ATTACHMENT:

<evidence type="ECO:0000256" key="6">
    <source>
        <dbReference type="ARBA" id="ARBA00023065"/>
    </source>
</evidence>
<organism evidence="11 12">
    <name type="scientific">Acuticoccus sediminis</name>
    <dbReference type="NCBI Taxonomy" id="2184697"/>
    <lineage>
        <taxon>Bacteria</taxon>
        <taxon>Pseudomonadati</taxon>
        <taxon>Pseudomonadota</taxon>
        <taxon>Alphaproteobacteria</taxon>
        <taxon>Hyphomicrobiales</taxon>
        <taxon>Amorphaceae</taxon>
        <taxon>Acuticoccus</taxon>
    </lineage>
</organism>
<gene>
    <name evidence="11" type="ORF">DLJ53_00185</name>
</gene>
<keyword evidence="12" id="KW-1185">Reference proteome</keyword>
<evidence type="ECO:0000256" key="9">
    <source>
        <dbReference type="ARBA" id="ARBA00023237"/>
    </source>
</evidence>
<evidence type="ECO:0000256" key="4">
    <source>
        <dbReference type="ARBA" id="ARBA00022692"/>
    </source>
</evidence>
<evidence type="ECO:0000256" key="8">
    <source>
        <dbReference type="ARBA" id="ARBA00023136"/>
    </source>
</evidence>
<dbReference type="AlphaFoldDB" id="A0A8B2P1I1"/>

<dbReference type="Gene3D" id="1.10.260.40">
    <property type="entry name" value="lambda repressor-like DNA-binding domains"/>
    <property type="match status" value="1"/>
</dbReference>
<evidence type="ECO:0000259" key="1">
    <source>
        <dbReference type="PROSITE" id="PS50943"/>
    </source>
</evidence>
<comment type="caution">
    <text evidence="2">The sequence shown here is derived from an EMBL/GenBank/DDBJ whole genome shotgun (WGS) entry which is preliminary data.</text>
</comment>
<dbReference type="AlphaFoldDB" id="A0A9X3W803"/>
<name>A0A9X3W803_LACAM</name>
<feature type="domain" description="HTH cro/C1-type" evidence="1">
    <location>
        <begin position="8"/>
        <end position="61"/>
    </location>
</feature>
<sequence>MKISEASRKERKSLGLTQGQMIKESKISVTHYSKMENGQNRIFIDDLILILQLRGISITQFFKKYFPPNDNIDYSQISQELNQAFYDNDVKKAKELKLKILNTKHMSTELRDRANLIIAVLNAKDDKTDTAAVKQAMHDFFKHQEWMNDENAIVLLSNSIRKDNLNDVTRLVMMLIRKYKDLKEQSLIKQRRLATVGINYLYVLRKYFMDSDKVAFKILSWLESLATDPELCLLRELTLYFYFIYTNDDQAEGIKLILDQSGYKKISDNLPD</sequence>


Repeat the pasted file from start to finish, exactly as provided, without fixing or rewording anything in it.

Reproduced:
<evidence type="ECO:0000256" key="6">
    <source>
        <dbReference type="ARBA" id="ARBA00023065"/>
    </source>
</evidence>
<organism evidence="11 12">
    <name type="scientific">Acuticoccus sediminis</name>
    <dbReference type="NCBI Taxonomy" id="2184697"/>
    <lineage>
        <taxon>Bacteria</taxon>
        <taxon>Pseudomonadati</taxon>
        <taxon>Pseudomonadota</taxon>
        <taxon>Alphaproteobacteria</taxon>
        <taxon>Hyphomicrobiales</taxon>
        <taxon>Amorphaceae</taxon>
        <taxon>Acuticoccus</taxon>
    </lineage>
</organism>
<gene>
    <name evidence="11" type="ORF">DLJ53_00185</name>
</gene>
<keyword evidence="12" id="KW-1185">Reference proteome</keyword>
<evidence type="ECO:0000256" key="9">
    <source>
        <dbReference type="ARBA" id="ARBA00023237"/>
    </source>
</evidence>
<evidence type="ECO:0000256" key="4">
    <source>
        <dbReference type="ARBA" id="ARBA00022692"/>
    </source>
</evidence>
<evidence type="ECO:0000256" key="8">
    <source>
        <dbReference type="ARBA" id="ARBA00023136"/>
    </source>
</evidence>
<dbReference type="AlphaFoldDB" id="A0A8B2P1I1"/>

<dbReference type="Gene3D" id="1.10.260.40">
    <property type="entry name" value="lambda repressor-like DNA-binding domains"/>
    <property type="match status" value="1"/>
</dbReference>
<evidence type="ECO:0000259" key="1">
    <source>
        <dbReference type="PROSITE" id="PS50943"/>
    </source>
</evidence>
<comment type="caution">
    <text evidence="2">The sequence shown here is derived from an EMBL/GenBank/DDBJ whole genome shotgun (WGS) entry which is preliminary data.</text>
</comment>
<dbReference type="AlphaFoldDB" id="A0A9X3W803"/>
<name>A0A9X3W803_LACAM</name>
<feature type="domain" description="HTH cro/C1-type" evidence="1">
    <location>
        <begin position="8"/>
        <end position="61"/>
    </location>
</feature>
<sequence>MKISEASRKERKSLGLTQGQMIKESKISVTHYSKMENGQNRIFIDDLILILQLRGISITQFFKKYFPPNDNIDYSQISQELNQAFYDNDVKKAKELKLKILNTKHMSTELRDRANLIIAVLNAKDDKTDTAAVKQAMHDFFKHQEWMNDENAIVLLSNSIRKDNLNDVTRLVMMLIRKYKDLKEQSLIKQRRLATVGINYLYVLRKYFMDSDKVAFKILSWLESLATDPELCLLRELTLYFYFIYTNDDQAEGIKLILDQSGYKKISDNLPD</sequence>